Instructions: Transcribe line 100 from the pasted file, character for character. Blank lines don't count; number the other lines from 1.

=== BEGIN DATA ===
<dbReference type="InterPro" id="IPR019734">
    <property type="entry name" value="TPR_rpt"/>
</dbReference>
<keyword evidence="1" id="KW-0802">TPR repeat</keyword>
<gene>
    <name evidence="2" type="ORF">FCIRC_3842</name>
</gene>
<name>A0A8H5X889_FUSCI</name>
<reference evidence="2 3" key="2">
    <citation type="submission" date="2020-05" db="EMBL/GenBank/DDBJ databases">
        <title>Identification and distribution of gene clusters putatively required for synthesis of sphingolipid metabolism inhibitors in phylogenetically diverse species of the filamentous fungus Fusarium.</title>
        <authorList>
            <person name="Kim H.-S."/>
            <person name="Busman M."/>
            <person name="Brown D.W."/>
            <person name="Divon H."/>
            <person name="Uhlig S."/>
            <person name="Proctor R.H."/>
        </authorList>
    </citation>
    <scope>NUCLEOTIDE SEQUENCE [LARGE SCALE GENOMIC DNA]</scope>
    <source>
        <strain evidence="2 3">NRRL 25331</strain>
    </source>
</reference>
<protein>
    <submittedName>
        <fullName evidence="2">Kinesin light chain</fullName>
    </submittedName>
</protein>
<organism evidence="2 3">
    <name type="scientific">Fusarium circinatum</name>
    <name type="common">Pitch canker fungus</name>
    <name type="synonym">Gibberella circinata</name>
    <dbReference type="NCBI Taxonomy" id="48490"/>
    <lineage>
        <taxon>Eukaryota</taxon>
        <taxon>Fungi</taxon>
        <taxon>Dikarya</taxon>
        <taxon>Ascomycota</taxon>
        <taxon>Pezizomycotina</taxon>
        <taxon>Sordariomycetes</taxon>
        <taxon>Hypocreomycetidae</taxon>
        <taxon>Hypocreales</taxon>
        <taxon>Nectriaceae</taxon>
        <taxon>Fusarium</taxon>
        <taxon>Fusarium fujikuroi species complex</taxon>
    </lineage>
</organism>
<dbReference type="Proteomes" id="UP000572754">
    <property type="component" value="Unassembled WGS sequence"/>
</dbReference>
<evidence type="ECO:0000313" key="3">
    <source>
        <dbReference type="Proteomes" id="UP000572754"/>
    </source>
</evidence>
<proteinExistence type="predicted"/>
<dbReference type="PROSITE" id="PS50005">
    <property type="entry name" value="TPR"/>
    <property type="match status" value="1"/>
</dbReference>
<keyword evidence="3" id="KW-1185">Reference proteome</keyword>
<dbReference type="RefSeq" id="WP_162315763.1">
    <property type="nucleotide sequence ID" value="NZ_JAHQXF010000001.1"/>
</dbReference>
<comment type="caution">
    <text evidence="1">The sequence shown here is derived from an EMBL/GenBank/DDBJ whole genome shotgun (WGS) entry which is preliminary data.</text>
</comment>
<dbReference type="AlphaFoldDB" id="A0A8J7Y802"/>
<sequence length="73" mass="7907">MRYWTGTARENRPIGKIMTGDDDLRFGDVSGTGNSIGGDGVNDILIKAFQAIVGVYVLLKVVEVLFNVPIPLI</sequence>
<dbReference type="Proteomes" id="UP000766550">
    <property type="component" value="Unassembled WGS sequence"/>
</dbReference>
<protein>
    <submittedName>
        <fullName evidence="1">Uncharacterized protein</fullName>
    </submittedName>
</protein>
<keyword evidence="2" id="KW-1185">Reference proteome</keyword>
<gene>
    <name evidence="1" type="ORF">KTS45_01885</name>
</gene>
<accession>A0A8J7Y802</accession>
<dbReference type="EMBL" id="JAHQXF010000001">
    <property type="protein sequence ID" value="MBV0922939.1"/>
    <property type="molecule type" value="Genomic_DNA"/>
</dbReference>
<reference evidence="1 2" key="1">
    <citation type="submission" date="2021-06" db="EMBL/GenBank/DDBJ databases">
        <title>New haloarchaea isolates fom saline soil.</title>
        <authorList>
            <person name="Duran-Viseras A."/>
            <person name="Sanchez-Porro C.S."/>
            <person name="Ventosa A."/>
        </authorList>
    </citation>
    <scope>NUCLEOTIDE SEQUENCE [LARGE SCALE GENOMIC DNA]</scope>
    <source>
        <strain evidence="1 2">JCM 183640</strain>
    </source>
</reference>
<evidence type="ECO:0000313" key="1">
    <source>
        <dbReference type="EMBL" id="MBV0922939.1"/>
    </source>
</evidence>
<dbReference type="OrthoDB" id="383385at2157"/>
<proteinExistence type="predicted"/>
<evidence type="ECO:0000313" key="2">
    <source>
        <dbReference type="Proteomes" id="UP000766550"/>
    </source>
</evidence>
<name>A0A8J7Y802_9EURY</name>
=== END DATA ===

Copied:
        <strain evidence="1 2">JCM 183640</strain>